I just read an article in the American Journal of Orthopedics1 about the use of leeches in reconstructive surgery. Now, bloodletting was very popular in the 19th century, just when chiropractic was beginning. Blood sucking leeches can be traced back to 1500 BC in Egypt from paintings on Egyptian tombs.2 We all know that tribes in the Pacific area used spinal manipulations over 2,000 years ago. Hippocrates, the father of medicine, used it as well. Are the esteemed doctors using these leeches more acceptable than chiropractors? I don't think so.
Now hear this ... "Leech therapy is a well-accepted medical technique when venous congestion occurs after emergency replantation or free-flap reconstructive procedures."1 Since the leech is neither a drug nor a device, its modern use is not constrained by regulatory agencies.3 Does that mean that chiropractors could use leeches? Get ready for a new technique.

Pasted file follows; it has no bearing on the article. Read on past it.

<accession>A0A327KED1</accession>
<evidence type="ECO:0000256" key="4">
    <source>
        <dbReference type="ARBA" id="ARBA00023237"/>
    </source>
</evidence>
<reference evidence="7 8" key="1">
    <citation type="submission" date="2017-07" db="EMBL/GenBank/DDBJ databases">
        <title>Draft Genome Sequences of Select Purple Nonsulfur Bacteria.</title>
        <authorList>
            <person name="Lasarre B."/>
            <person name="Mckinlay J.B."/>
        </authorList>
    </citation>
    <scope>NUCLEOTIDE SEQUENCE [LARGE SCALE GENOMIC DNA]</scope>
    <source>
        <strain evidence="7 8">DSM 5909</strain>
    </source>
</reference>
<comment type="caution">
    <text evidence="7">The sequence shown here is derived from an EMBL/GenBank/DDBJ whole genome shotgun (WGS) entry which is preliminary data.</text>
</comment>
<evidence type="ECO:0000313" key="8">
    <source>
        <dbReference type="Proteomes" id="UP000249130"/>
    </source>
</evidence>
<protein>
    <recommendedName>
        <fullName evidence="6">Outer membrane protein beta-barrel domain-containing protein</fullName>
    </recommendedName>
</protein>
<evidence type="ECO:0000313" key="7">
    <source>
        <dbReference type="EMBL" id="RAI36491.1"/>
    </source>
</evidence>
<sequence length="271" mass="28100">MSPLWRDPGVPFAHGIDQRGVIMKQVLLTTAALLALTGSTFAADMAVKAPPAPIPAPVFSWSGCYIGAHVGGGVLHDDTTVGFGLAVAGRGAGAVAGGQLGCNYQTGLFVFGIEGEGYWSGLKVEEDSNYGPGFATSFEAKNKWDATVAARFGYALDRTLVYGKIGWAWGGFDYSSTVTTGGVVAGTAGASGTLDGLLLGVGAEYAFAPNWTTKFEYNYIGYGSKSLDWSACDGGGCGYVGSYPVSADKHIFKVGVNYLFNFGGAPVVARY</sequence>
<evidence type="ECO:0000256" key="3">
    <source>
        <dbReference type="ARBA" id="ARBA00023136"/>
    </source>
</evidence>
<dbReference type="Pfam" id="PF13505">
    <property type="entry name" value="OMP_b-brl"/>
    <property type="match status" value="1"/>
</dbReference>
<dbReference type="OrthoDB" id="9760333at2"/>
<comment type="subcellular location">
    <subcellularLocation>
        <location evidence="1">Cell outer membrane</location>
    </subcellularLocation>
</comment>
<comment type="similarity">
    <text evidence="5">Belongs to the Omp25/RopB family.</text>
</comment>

There has never been a double blind study on the use of leeches, but medicine considers it a "well-accepted medical technique." Currently, leech therapy is considered a "proven" technique for the management of venous congestion.1 The article explains that patients will accept the blood suckers after a clear explanation of the benefits, but they also have to be informed about the risk of infection and the potential need for blood transfusions. They recommend that the doctor should consider a written consent form. I wonder why?
Smith wrote in the British Medical Journal in 1991 that only five percent of medical procedures have been documented in any way in the peer-reviewed scientific literature.4 Coronary bypass surgery, glaucoma surgery and many procedures used by orthopedists were initiated with almost no supporting literature; to date, most of the procedures used do not have double blind studies. The ultimate criteria is slowly becoming patient satisfaction, for which the chiropractic profession has always been a leader.
- Daane S, Zamora S, Rockwell WB. Clinical use of leeches in reconstructive surgery. Amer J. of Orthopedics 26 (8):528-532, 1997.
- Kraemer BA. Use of leeches in plastic and reconstructive surgery: a review. J Reconstr Microsurg 4:381-386, 1988.
- Weinberg SL. President's page: new medicine from old -- Hirudin and the leech. JACC 23(2):544-545, 1994.
- Smith R. Where is the wisdom? The poverty of medical evidence. British Medical Journal 303:798-799, 1991.
Warren I. Hammer, DC
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